The Registrars and other stake holders didn’t embrace the above vision and wanted less intrusive methods of registrant verification. So after 18 months we have something called :”WHOIS ACCURACY PROGRAM SPECIFICATION”. An end result that did not make the LEA‘s jump for joy.

Let’s zoom in on this verification system and theorise about the implementation and the implications for you as a registrant.

Registrar shall validate:

  • Validate the presence of data for all fields required under Subsection 3.3.1 of the Agreement in a proper format for the applicable country or territory.
  • Validate that all email addresses are in the proper format according to RFC 5322 (or its successors).
  • Validate that telephone numbers are in the proper format according to the ITU-T E.164 notation for international telephone numbers (or its equivalents or successors).
  • Validate that postal addresses are in a proper format for the applicable country or territory as defined in UPU Postal addressing format templates, the S42 address templates (as they may be updated) or other standard formats.
  • Validate that all postal address fields are consistent across fields (for example: street exists in city, city exists in state/province, city matches postal code) where such information is made available to Registrars.
  • With the above in mind we can conclude that the WHOIS will have less odd elements as we know it today. Telephone numbers will have one and the same format. The last validation bullet (matching data) is one that is very intresting Not all countries use postal codes and that is just for starters.

Registrar shall verify :

  • The email address of the Registered Name Holder (and, if different, the account holder paying for the Registered Name) by sending an email requiring an affirmative response through a tool-based authentication method such as providing a unique code that must be returned in a manner designated by the Registrar, or
  • The telephone number of the Registered Name Holder (and, if different, the account holder paying for the Registered Name) by either (A) calling or sending an SMS to the Registered Name Holder’s telephone number providing a unique code that must be returned in a manner designated by the Registrar, or (B) calling the Registered Name Holder’s telephone number and requiring the Registered Name Holder to provide a unique code that was sent to the Registered Name Holder via web, email or postal mail.

What the Registrar has to verify is pretty straight forward, and as you can read no DNA samples require verification to have your domain name registered, just your email address.

Return to sender.

What if the verification does not happen ? A registry like DK Hostmaster has an email verification system in place for many years now. One is an email that contains your login to activate the domain name and if your email is down for some reason you will receive a letter from the registry that also contains your login details. If you do not activate your domain name the domain name will simply not resolve and stays reserved for 30 days and then the registration will be undone.
A simple system, yet 10% of all the registrations fail when it comes to the ccTLD .DK. That is a massive amount of domain names when you would apply such a system for .com or .net. However ICANN has come up with a different solution.

In either case, if Registrar does not receive an affirmative response from the Registered Name Holder, Registrar shall either verify the applicable contact information manually or suspend the registration, until such time as Registrar has verified the applicable contact information. If Registrar does not receive an affirmative response from the account holder paying for the Registered Name (when that information is different from the Registered Name Holder), Registrar shall verify the applicable contact information manually, but is not required to suspend any registration.

So here we have it and let’s see how that one works in the real world.
Lets assume the Registrar works with a reseller model, the flow would go like this:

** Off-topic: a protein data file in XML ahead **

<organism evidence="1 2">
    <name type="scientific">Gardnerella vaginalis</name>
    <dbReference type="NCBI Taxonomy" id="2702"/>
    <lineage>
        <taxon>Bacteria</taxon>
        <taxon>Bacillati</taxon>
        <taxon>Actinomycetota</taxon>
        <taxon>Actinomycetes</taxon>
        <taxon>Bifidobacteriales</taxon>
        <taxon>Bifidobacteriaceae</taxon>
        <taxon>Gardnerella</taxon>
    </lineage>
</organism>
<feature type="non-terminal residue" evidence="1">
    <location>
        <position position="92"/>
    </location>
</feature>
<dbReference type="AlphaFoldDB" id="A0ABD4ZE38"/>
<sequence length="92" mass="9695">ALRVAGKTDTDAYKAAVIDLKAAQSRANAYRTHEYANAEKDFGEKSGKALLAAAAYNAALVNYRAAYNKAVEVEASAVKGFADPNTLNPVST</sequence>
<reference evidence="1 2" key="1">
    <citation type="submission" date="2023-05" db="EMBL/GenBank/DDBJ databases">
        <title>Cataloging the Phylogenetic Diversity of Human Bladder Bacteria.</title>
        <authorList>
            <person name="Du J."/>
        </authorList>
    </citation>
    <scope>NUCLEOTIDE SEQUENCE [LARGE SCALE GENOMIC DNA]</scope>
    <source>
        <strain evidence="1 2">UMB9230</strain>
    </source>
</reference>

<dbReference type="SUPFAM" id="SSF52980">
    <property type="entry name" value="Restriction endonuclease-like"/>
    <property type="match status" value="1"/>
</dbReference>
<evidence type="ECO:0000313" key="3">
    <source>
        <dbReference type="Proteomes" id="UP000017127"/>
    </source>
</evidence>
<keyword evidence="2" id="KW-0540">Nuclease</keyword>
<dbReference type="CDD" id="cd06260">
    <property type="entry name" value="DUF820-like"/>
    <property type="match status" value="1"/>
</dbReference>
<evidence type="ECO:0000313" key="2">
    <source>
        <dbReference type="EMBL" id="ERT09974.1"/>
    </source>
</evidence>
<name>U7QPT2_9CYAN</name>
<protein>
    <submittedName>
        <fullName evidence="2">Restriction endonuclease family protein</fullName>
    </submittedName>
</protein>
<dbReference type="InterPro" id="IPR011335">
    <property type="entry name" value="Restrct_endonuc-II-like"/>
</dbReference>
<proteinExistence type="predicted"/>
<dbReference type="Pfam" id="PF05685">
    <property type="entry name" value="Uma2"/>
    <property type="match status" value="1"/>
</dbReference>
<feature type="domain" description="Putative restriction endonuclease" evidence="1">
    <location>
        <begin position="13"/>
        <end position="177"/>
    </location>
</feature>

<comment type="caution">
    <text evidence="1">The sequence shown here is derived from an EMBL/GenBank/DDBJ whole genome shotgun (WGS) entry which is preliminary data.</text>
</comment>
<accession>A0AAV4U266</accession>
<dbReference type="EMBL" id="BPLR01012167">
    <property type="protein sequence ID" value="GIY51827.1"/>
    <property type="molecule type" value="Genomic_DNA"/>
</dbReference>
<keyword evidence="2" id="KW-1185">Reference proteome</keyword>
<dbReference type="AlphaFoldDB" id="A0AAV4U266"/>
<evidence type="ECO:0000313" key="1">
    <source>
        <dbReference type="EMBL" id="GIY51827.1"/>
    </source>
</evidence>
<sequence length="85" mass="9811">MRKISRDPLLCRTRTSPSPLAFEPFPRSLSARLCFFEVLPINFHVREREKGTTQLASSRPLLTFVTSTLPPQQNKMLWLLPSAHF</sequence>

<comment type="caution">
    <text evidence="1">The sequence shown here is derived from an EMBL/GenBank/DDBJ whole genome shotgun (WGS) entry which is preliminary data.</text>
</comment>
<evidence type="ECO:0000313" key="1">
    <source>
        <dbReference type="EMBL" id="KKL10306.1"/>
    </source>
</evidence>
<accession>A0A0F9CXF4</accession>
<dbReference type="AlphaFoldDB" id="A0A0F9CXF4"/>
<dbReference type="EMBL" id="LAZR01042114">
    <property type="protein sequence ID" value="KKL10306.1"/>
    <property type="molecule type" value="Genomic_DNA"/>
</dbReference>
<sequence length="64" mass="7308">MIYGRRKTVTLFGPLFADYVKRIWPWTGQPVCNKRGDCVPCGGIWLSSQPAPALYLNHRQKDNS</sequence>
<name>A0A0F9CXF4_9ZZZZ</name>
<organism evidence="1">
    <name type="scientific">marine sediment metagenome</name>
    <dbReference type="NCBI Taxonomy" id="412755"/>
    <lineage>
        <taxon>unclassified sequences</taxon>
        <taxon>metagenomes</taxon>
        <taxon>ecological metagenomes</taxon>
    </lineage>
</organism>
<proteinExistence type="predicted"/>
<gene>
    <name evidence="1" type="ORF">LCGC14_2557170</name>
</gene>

Domain name gets registered and an email is send to the registrant and the reseller.
Registrant does the verification and also the Reseller and both have been verified.
Much rejoicement and happy people everywhere.

In the scenario where the registered domain name holder/registrant does not go through the verification process the domain name gets suspended after 15 days. If the reseller does not respond the Registrar will verify the data manually, but the domain names does not get suspended.

More fun.

If the Registrar discovers that the information is incorrect then the Registrar is required to re-verify the data.
Sounds simple, in reallity however this is going to be alot of fun. Registrars currently need to send a so called WDRP email to either the registrant or the admin contact. Currently it is only required to send the email regardless if the email bounces back or not. With this provision if it bounces back or the email does not get delivered the re-verification process kicks in. The ICANN text is as follows :

Registrar shall either verify the applicable contact information manually or suspend the registration, until such time as Registrar has verified the applicable contact information. If, within fifteen (15) calendar days after receiving any such information, Registrar does not receive an affirmative response from the customer paying for the Registered Name, if applicable, providing the required verification, Registrar shall verify the applicable contact information manually, but is not required to suspend any registration.

Here it says the Registrar does not have to suspend the domain name. However the next section says :

Upon the occurrence of a Registered Name Holder’s willful provision of inaccurate or unreliable WHOIS information, its willful failure promptly to update information provided to Registrar, or its failure to respond for over fifteen (15) calendar days to inquiries by Registrar concerning the accuracy of contact details associated with the Registered Name Holder’s registration, Registrar shall either terminate or suspend the Registered Name Holder’s Registered Name or place such registration on clientHold and clientTransferProhibited, until such time as Registrar has validated the information provided by the Registered Name Holder.

Willful, what can be considered willful and not willful ? There is the obvious part where a registrant tells the Registrar to take a hike, and then there is the not so obvious part when you have to deal with a company with multiple departments and decision makers. Needless to say this could use some clarification.

So it is time to get your email addresses up to date, together with your other information and check for yourself if you would pass the verification. Afterall it would be a shame if one or perhaps all of your domain names will get suspended due to a bounced email.

All Registrars who wish to sell all the new gTLD domain names are required to sign the RAA 2013 and i expect the new RAA 2013 to go live within a few months from now if not earlier.